Paarlberg predicts that Reagan will hold the line against any increases in price supports, and that farmers will accept this because "they will find that the regulatory programs are operated more in their interest and with more respect for their own decision making."

William Mullins, president of the National Corn Growers Association, accepts this tradeoff. "I don't think we can say we want less government and then go out and campaign for more government funds," he explains. "I think we will have to take cuts along with the rest of the people."

One test of Mr. Reagan's ability to hold onto his farm-sector support will be the touchy embargo issue.

Four years ago Mr. Carter won large numbers of farm votes by attacking the embargoes on food exports imposed by Ford and Nixon. Carter promised he would not resort to embargoes, and in a 1977 poll won an 85 percent favorable rating among Iowa farmers.

But his embargo on grain exports to the Soviets outraged many farmers, even though it was in response to Soviet aggression in Afghanistan, not as a price-control measure.

Kansas State University agricultural economist Roy Frederick feels that Reagan soon could be forced into embargoing overseas sales of farm products in order to protect domestic consumers against rising food prices. Mr. Frederick sees possible grain shortages developing and says, "I don't believe any administration will allow prices to go to the moon and stand by to see tremendous pressure put on consumers."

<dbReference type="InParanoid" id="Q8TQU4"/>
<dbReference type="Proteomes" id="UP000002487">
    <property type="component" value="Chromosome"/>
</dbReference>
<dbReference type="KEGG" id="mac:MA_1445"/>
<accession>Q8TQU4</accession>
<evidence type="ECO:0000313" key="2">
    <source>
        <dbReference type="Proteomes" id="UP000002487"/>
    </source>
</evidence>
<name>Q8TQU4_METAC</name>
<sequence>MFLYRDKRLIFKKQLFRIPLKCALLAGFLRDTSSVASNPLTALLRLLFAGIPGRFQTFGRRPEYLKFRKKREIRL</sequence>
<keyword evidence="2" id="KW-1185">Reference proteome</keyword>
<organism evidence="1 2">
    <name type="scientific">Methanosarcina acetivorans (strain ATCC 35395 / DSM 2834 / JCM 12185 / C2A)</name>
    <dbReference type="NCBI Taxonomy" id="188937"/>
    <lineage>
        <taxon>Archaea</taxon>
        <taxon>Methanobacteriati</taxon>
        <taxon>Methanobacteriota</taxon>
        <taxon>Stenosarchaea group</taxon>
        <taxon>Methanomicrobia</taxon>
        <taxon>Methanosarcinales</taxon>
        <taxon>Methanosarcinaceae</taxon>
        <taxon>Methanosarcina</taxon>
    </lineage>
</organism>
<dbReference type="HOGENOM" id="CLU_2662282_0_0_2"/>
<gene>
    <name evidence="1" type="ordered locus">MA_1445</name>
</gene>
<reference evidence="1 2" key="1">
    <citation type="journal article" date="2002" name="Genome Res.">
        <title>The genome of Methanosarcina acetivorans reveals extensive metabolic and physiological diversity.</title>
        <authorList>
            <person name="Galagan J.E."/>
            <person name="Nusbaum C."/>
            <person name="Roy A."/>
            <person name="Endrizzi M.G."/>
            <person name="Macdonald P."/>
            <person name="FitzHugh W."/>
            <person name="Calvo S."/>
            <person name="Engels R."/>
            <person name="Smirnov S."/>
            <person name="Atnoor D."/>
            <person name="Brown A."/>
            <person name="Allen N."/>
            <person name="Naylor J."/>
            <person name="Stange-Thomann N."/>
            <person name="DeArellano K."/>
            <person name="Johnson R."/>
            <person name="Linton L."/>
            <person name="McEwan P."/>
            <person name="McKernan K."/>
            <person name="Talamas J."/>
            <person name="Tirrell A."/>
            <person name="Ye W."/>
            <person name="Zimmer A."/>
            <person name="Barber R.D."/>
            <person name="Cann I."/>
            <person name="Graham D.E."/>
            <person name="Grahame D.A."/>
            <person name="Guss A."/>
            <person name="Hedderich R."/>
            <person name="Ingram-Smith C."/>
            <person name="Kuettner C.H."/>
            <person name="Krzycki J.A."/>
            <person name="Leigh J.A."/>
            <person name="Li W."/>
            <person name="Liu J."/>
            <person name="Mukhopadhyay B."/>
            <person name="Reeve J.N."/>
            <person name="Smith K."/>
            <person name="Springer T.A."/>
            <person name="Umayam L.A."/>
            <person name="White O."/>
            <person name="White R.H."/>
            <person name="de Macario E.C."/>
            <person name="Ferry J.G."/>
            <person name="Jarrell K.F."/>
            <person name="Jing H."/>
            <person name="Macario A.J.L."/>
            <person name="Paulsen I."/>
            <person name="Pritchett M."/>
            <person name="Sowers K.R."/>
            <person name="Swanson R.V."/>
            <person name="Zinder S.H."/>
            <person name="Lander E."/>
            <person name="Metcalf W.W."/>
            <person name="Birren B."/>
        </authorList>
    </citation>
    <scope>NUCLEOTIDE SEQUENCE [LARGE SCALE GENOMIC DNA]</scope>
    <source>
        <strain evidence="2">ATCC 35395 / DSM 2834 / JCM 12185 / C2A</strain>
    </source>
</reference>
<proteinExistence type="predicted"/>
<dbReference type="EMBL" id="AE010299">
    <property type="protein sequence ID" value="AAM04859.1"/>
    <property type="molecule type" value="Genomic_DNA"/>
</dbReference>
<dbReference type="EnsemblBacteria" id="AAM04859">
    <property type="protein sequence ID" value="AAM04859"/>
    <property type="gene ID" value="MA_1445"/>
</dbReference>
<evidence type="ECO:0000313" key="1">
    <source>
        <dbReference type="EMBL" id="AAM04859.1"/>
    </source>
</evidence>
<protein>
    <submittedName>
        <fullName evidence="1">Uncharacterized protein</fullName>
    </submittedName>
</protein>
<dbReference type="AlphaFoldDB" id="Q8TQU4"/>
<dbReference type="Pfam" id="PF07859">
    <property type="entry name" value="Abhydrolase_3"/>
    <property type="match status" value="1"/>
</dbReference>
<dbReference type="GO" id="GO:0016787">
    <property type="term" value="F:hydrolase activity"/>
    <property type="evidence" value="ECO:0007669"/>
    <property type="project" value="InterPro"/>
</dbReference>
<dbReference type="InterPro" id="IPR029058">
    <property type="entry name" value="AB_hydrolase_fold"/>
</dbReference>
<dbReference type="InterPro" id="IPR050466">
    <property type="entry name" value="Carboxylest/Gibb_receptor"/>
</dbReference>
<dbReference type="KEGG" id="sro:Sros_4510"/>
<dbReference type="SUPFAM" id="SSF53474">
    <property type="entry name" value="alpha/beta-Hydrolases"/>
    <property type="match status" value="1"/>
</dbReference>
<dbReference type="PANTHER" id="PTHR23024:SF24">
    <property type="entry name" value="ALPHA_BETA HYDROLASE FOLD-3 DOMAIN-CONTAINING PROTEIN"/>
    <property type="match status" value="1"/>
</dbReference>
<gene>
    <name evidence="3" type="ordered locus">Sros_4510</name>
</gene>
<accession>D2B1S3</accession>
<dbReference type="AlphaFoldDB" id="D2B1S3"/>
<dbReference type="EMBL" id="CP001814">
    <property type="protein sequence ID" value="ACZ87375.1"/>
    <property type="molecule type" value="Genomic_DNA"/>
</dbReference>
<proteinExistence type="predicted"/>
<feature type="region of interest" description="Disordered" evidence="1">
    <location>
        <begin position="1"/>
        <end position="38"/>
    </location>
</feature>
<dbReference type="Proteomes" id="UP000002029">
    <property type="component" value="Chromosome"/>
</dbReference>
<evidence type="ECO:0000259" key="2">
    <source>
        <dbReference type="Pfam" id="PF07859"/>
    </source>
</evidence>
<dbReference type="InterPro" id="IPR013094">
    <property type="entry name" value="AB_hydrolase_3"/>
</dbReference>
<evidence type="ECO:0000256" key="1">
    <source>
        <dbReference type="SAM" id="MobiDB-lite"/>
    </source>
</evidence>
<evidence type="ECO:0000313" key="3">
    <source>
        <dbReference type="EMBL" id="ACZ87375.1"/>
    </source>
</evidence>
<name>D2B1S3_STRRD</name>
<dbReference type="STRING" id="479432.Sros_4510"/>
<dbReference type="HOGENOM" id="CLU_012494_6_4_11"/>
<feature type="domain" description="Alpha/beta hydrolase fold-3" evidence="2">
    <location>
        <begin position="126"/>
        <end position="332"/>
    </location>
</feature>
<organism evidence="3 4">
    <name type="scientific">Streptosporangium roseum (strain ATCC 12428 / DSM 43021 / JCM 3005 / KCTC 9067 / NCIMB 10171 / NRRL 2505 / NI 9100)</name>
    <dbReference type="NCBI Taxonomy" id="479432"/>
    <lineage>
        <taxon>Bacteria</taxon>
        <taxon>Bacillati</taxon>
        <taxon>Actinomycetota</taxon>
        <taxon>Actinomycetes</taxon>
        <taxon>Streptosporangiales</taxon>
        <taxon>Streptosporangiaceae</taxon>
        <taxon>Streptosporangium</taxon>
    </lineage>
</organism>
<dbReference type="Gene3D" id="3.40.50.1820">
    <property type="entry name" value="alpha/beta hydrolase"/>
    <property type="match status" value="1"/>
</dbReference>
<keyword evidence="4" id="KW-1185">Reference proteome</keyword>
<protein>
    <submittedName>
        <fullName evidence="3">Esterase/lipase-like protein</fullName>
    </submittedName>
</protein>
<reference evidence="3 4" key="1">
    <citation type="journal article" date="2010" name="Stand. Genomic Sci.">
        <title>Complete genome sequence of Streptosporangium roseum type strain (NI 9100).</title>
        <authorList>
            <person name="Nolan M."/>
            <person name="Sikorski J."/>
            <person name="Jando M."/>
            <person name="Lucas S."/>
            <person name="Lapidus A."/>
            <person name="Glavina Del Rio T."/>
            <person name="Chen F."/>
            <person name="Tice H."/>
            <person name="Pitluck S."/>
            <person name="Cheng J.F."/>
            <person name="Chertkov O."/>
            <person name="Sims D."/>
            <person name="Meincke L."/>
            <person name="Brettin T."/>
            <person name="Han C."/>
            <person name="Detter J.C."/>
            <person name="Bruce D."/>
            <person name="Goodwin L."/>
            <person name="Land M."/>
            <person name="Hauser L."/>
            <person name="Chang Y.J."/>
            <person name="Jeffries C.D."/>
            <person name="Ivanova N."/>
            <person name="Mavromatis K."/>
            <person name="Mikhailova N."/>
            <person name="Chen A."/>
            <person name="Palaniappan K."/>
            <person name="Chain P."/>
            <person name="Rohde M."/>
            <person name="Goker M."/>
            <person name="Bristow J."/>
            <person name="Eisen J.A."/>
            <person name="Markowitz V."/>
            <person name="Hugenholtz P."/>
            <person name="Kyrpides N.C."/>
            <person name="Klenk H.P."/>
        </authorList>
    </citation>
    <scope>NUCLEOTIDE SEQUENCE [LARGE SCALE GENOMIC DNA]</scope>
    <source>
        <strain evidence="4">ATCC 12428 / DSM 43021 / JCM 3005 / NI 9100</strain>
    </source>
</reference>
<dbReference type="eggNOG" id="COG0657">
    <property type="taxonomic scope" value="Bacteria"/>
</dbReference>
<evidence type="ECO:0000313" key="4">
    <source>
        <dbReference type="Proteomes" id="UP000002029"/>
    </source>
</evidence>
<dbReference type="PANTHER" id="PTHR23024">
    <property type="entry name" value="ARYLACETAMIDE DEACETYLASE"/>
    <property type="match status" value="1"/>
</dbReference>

Mr. Moos feels Reagan may find himself unable to carry out his promise to scrap the Carter embargo. "Lifting the embargo would add further fuel to the food inflation," he says. And he adds that embargo pressure comes not just from supermarket shoppers, but from livestock feeders who already are calling for export controls because shortages have escalated their feed costs sharply.

The reagan team's answer once again is leadership. In the face of consumer pressures, says Professor Paarlberg, "you just stiffen your spine." Mr. Lyng cites the example ofthe Australian government refusing to bend to consumer pressure for an embargo when heavy export volume forced up domestic meat prices.

"Making farming profitable is vital to the farmer and to the consumer as well ," Lyng insists, adding that profitability rests on steadily increasing US export volumes. Embargoes or other measures to hold down food prices at home, he says, offer short-term benefits at the expense of overall agricultural development.

So a central part of the Reagan farm policy will be to get the message across to consumers and labor leaders that higher prices for farm products and unrestricted exports are important not just to the farmer. "The United States of America as a whole benefits," says task force member Seeley Lodwick, "in terms of our improved balance of payments and more jobs."